Parallel centres of power could ruin CIC

January 18, 2011 12:00 am

, NAIROBI, Kenya, Jan 18 – The work of the Commission on the Implementation of Constitution faces severe hurdles unless its structures are changed to avert obstacles faced by other commissions, a legal expert has warned.

Kenneth Mwige who is the chief executive of the Public Complaints Standing Committee argues that failure to address principles of corporate governance in the formation of the CIC which sets the tone for other commissions may lead to administrative problems experienced by his office and the Committee of Experts.

"Due to the importance of this Commission, and the fact that all Constitutional Commissions are likely to be modelled on it, I think it is critical that any structural, administrative or legal weaknesses be addressed on a priority basis," he said.
According to Mr Mwige, there must be a clear understanding and separation of the supporting roles of Board and Management in order to enhance efficiency and effectiveness, while at the same time reducing the possibility of administrative conflict in public institutions.

Mr Mwige said: "The reason why I focused on the CIC is because it is the main one. So if it is suffering from the same problem, it is unlikely to cure the problems facing other commissions. So we start with the mother commission then module all the other Commissions – which are going to be set up – including the Ombudsman Commission on that good structure which is set up in the commission."

Speaking to Capital News, Mr Mwige pointed to the appointment of an executive chairperson and then a chief executive of the commission, which he says has led to a conflict and warned that the achievement of Kenya\’s constitutional promise runs a serious risk of aborting.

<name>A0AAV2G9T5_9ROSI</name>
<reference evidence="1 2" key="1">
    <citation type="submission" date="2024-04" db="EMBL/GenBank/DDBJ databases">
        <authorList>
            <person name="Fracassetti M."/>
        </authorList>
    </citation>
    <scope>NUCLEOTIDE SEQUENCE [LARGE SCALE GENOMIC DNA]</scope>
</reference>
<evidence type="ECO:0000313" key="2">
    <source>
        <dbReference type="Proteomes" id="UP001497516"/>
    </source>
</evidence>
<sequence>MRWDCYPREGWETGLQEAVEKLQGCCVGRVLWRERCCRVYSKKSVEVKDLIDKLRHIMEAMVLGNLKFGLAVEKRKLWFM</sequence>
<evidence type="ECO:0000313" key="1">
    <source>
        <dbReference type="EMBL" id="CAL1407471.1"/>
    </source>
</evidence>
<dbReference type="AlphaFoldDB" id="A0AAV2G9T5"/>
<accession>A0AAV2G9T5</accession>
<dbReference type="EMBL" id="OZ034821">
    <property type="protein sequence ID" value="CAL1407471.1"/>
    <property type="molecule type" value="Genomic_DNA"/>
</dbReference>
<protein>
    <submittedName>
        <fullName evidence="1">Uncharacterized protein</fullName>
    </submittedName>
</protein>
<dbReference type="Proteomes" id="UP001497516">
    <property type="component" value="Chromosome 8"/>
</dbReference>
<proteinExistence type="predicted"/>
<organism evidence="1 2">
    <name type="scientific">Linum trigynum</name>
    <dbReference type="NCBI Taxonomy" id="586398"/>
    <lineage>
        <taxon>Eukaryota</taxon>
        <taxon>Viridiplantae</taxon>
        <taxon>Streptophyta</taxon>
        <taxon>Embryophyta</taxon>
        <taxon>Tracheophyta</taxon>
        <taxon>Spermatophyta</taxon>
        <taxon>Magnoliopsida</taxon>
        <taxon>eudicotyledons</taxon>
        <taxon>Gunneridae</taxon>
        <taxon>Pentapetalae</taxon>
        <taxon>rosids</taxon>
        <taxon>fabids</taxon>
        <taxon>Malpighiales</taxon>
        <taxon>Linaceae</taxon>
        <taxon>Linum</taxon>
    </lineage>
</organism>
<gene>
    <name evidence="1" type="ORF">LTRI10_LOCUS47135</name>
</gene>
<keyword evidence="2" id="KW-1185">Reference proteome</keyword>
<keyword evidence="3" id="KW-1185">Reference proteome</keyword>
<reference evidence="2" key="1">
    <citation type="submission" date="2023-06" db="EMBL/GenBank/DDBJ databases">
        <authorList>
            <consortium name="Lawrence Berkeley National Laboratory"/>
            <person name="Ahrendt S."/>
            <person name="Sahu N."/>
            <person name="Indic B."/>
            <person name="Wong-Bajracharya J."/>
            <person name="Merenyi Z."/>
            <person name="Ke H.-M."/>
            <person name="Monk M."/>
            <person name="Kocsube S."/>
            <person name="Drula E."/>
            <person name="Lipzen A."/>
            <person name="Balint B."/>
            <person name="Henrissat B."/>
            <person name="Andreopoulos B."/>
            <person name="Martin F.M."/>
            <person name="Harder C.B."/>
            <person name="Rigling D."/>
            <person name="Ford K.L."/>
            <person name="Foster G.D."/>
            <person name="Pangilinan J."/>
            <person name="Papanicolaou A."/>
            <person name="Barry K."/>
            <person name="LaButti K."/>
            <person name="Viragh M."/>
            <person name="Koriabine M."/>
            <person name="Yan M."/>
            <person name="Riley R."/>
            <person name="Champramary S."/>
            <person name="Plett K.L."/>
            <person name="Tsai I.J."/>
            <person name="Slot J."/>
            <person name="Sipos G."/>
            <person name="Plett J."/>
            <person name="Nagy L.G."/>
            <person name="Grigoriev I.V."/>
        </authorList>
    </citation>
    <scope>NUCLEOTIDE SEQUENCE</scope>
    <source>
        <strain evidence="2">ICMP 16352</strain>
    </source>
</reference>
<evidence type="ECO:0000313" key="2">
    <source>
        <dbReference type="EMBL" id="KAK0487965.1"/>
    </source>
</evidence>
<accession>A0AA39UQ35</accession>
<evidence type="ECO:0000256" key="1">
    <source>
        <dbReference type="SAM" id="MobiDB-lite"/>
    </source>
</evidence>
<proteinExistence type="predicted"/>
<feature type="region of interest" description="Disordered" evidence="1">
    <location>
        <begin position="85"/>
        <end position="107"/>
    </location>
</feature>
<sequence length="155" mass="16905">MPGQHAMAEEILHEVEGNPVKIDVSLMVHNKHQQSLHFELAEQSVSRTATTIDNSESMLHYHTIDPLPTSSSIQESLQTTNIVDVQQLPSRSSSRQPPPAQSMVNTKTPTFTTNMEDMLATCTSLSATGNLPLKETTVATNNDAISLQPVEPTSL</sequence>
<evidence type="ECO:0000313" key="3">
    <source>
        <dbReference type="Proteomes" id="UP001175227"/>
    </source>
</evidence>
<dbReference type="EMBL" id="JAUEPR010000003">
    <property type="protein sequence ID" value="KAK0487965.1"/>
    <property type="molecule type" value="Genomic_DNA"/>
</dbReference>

Mr Mwige has written to the AG and the chairmen of the Kenya Law Review Commission, Commission for the Implementation of the Constitution and the Parliamentary Departmental Committee on Legal Affairs and Administration of Justice recommending the urgent amendments.

"What we are having now in the public sector and there is anecdotal evidence, is that you are having institutions which are very weak structurally, because when you have an executive commission with an executive chairman, and a CEO with management; all you have is a Tower of Babel, and you have a congenital problem which goes down to the root of the institution which makes it very hard for it to deliver," he said.

He says that there are only two alternatives; "either shut the door firmly on executive chairpersons and their boards, or remove all references to CEOs and the management and leave the latter to run the show".

He says his office has also been faced by similar organisational problems which he have hindered its impact.

"The PCSC itself bears grim witness to the potentially devastating effecting on a public institution when corporate governance is put aside in favour of outmoded and defunct management styles that have been abandoned by progressive and modern administrations," he said.

He has at the same time, called on the professional bodies to be on the forefront of reforming the management and structure of public bodies.

Mr Mwige claimed the bodies often took a backseat approach and only voiced their concerns once things in government had gone wrong.


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